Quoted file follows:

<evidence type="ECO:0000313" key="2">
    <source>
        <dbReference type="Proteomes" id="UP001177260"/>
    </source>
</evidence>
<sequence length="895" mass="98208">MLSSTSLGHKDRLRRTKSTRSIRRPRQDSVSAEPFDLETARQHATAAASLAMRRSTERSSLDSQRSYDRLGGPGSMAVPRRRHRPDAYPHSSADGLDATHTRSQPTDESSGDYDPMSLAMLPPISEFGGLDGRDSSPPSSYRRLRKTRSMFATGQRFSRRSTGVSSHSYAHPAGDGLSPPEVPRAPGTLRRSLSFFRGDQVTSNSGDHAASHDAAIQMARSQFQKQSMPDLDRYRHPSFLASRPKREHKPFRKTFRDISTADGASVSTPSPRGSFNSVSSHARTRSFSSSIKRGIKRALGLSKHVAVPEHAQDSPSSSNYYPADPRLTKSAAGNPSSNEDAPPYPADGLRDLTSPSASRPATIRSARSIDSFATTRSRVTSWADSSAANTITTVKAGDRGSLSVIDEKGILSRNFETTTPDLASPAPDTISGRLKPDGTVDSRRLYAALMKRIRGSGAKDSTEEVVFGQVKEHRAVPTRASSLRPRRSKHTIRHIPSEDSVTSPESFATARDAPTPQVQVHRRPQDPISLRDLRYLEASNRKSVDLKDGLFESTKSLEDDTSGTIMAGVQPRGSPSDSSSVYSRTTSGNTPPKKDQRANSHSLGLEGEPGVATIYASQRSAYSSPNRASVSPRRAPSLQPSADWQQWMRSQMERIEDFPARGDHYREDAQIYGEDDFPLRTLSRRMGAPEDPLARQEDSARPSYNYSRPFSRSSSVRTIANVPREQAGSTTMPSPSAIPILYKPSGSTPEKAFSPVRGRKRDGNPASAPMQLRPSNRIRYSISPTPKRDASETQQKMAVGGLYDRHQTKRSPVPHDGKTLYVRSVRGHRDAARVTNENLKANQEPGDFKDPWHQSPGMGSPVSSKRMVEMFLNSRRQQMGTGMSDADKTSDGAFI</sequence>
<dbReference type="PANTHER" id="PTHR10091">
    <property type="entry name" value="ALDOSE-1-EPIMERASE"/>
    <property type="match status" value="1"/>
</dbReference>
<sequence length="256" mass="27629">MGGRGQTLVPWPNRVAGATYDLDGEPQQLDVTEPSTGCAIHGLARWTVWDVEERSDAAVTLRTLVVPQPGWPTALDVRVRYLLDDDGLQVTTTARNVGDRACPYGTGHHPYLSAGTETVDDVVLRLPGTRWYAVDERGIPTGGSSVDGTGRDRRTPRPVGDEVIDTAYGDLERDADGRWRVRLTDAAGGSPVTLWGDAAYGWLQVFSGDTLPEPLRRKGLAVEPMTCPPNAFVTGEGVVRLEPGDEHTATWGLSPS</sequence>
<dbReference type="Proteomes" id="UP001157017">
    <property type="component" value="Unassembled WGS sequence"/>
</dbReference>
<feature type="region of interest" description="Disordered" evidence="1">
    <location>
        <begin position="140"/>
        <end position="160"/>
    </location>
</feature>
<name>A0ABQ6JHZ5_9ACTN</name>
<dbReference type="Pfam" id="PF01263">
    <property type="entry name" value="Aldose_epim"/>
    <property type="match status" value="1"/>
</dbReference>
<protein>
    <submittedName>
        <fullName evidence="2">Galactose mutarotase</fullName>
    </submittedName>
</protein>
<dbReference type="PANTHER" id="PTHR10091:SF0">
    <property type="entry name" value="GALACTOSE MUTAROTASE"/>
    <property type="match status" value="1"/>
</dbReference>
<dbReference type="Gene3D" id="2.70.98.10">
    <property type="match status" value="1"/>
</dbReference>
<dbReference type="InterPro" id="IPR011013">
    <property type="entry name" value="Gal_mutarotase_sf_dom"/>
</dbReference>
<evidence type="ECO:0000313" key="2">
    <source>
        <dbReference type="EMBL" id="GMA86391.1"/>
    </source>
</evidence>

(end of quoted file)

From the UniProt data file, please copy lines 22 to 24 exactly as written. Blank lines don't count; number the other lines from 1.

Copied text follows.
<dbReference type="Pfam" id="PF01263">
    <property type="entry name" value="Aldose_epim"/>
    <property type="match status" value="1"/>